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Francois Gerard Madame Recamier (mk09) oil painting


Madame Recamier (mk09)
Painting ID::  21305
Francois Gerard
Madame Recamier (mk09)
1805 Oil on cavnas 225 x 145 cm Paris,Musee Carnavalet

   
   
     

Francois Gerard Madame Recamier (mk22) oil painting


Madame Recamier (mk22)
Painting ID::  22817
Francois Gerard
Madame Recamier (mk22)
1802 Oil on canvas,225 x 145 cm Paris,Musee Carnavalet

   
   
     

Francois Gerard Ossian on the Bank of the Lora,Invoking the Gods to the Strains of a Harp (mk22) oil painting


Ossian on the Bank of the Lora,Invoking the Gods to the Strains of a Harp (mk22)
Painting ID::  22818
Francois Gerard
Ossian on the Bank of the Lora,Invoking the Gods to the Strains of a Harp (mk22)
undated Oil on canvas,184.5 x 194.5 cm Hamburg,Hamburger Kunsthalle

   
   
     

Francois Gerard The Happiness of Being a Mother oil painting


The Happiness of Being a Mother
Painting ID::  30658
Francois Gerard
The Happiness of Being a Mother
mk68 Oil on canvas Sint Petersburg,State Hermitage Museum. c.1799 France

   
   
     

Francois Gerard Portrait of Napoleon Bonaparte oil painting


Portrait of Napoleon Bonaparte
Painting ID::  30669
Francois Gerard
Portrait of Napoleon Bonaparte
mk68 Oil on canvas Capidomonte Museum 1807 France

   
   
     

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     Francois Gerard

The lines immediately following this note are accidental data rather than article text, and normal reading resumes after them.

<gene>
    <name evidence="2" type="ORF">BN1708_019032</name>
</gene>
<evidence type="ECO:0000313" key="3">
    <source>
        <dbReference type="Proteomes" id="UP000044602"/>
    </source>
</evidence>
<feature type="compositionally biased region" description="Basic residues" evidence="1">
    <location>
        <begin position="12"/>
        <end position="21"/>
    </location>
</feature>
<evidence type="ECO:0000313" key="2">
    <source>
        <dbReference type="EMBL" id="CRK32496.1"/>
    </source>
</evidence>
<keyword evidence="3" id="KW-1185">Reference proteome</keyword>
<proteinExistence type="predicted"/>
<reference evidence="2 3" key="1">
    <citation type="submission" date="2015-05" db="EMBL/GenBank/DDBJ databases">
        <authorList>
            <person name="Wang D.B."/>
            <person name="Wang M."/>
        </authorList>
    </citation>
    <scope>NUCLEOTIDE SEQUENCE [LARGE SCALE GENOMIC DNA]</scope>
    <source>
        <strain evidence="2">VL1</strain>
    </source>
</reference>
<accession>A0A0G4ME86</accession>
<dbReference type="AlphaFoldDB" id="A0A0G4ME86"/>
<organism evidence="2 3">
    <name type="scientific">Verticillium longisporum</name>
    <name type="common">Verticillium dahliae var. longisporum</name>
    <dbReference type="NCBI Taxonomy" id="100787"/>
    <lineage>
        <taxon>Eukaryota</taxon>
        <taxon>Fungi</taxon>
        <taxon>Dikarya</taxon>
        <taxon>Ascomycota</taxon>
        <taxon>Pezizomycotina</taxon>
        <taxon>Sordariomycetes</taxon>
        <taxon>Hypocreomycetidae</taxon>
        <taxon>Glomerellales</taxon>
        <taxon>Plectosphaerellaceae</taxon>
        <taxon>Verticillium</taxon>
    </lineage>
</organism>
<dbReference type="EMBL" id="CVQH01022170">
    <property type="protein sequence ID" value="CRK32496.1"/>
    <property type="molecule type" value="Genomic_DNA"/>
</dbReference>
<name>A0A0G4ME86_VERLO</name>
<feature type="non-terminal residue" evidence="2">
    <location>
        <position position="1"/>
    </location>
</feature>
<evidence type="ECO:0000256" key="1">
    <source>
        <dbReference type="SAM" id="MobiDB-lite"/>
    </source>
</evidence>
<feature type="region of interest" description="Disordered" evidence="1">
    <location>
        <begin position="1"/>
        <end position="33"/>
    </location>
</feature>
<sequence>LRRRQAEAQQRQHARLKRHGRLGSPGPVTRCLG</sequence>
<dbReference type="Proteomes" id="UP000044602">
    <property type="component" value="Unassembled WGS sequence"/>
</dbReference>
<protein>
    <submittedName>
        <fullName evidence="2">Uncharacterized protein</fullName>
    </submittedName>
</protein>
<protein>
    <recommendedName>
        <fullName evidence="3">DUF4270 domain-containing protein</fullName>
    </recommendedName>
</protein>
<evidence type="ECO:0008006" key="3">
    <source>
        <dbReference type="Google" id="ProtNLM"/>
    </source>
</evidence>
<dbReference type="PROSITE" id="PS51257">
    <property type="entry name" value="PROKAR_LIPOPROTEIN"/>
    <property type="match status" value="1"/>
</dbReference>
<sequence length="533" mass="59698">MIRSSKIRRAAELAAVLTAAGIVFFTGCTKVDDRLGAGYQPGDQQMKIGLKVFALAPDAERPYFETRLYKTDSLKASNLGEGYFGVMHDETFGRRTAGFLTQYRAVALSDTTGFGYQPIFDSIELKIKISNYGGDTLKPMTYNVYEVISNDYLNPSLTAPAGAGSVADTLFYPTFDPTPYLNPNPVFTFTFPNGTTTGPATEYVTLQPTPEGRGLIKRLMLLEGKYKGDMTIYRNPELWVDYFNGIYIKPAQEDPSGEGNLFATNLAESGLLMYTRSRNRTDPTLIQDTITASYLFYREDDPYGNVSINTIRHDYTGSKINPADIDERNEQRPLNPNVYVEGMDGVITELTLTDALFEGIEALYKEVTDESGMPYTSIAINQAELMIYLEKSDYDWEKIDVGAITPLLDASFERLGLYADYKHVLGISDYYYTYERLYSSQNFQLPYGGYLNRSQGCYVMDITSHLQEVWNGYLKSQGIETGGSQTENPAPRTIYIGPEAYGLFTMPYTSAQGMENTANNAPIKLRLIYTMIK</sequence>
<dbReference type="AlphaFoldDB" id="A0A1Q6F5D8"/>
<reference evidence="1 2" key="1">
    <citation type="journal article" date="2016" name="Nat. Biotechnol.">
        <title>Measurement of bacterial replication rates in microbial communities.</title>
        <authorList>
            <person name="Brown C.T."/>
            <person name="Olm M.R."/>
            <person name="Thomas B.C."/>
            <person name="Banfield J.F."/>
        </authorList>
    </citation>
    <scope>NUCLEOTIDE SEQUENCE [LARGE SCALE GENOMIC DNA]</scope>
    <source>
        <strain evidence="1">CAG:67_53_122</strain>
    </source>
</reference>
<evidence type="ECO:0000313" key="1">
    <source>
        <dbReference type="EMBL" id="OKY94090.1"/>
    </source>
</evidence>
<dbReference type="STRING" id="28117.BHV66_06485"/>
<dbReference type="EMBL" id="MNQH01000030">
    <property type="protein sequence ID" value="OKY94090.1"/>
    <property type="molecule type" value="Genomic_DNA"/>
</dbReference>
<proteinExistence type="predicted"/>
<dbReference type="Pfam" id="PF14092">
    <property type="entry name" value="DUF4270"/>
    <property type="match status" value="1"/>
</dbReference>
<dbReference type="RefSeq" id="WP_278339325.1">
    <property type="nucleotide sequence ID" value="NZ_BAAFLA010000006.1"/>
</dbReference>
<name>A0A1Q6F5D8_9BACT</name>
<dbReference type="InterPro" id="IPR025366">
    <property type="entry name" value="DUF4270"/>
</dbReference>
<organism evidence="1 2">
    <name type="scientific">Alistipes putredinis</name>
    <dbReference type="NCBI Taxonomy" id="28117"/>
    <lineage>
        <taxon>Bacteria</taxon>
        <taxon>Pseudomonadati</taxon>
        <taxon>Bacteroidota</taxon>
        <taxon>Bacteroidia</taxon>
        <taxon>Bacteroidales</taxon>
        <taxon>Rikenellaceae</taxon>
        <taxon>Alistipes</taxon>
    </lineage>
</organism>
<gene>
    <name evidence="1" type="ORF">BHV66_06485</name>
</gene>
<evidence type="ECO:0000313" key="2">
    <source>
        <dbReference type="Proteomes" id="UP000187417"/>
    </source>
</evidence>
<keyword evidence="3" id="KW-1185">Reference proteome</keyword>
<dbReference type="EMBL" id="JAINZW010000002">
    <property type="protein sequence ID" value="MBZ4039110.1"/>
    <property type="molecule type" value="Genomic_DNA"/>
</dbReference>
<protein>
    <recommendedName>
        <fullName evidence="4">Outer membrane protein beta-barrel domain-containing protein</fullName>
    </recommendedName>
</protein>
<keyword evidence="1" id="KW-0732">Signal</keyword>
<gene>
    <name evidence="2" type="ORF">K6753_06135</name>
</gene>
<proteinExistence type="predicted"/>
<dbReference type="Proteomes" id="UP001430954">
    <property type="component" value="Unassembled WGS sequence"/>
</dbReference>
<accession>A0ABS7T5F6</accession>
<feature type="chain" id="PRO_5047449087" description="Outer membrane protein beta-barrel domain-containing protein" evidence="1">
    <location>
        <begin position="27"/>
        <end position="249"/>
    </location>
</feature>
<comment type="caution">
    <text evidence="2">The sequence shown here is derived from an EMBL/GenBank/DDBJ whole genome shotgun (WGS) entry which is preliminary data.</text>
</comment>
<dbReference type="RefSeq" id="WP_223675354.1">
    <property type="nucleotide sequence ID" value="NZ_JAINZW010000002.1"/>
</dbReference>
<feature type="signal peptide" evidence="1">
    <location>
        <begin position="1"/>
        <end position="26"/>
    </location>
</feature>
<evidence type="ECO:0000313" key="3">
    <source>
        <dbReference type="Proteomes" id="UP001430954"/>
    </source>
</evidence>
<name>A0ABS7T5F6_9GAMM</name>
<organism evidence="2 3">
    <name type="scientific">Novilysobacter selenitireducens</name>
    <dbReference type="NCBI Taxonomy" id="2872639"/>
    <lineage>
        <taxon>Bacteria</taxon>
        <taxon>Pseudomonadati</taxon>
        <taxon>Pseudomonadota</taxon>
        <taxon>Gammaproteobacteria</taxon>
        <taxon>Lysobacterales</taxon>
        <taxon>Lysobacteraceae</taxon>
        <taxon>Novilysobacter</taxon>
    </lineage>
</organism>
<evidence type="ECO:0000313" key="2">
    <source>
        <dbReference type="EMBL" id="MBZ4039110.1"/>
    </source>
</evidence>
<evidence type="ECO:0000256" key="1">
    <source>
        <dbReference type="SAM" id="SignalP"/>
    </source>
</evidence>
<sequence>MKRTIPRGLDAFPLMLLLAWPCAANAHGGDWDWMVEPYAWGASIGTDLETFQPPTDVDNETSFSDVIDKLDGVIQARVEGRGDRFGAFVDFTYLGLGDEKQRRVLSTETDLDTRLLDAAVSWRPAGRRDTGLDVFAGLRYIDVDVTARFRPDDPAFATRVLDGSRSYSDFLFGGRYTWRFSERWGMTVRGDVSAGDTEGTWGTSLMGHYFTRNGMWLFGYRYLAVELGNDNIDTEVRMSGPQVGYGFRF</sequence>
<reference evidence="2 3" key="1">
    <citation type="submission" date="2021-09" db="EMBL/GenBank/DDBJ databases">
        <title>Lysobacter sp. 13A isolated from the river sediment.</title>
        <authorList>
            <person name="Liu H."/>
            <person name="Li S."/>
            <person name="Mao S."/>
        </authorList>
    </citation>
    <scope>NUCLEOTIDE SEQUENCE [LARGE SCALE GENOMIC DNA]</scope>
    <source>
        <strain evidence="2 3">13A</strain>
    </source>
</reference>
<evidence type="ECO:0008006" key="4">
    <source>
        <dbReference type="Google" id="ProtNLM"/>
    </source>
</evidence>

French Neoclassical Painter, 1770-1837 was a French painter born in Rome, where his father occupied a post in the house of the French ambassador. His mother was Italian. François Gerard was born in Rome, on 12 March 1770, to J. S. Gerard and Cleria Matteï. At the age of twelve Gerard obtained admission into the Pension du Roi in Paris. From the Pension he passed to the studio of the sculptor Augustin Pajou which he left at the end of two years for that of the history painter Nicolas-Guy Brenet, whom he quit almost immediately to place himself under Jacques-Louis David. In 1789 he competed for the Prix de Rome, which was carried off by his comrade Girodet. In the following year (1790) he again presented himself, but the death of his father prevented the completion of his work, and obliged him to accompany his mother to Rome. In 1791 he returned to Paris; but his poverty was so great that he was forced to forgo his studies in favor of employment which should bring in immediate profit. David at once availed himself of his help, and one of that master's most celebrated portraits, of Le Pelletier de St Fargeaumay, owes much to the hand of Gerard. This painting was executed early in 1793, the year in which Gerard, at the request of David, was named a member of the revolutionary tribunal, from the fatal decisions of which he, however, invariably absented himself. In 1794 he obtained the first prize in a competition, the subject of which was The Tenth of August, and, further stimulated by the successes of his rival and friend Girodet in the Salons of 1793 and 1794, Gerard (nobly aided by Jean-Baptiste Isabey, the miniaturist, produced in 1795 his famous Belisaire. In 1796 a portrait of his generous friend (in the Louvre) obtained undisputed success, and the money received from Isabey for these two works enabled Gerard to execute in 1797 his Psyche et l'Amour (illustration). At last, in 1799, his portrait of Madame Mere established his position as one of the first portrait-painters of the day. In 1808 as many as eight, in 1810 no less than fourteen portraits by him, were exhibited at the Salon, and these figures afford only an indication of the enormous numbers which he executed yearly; all the leading figures of the Empire and of the Restoration, all the most celebrated men and women of Europe, sat to Gerard. This extraordinary vogue was due partly to the charm of his manner and conversation, for his salon was as much frequented as his studio; Madame de Staël, George Canning, Talleyrand, the Duke of Wellington, have all borne witness to the attraction of his society. Rich and famous, Gerard was stung by remorse for earlier ambitions abandoned; at intervals he had indeed striven to prove his strength with Girodet and other rivals, and his Bataille d'Austerlitz (1810) showed a breadth of invention and style which are even more conspicuous in L'Entree d'Henri IV Paris (at Versailles), the work with which in 1817 he did homage to the Bourbons. After this date Gerard declined,

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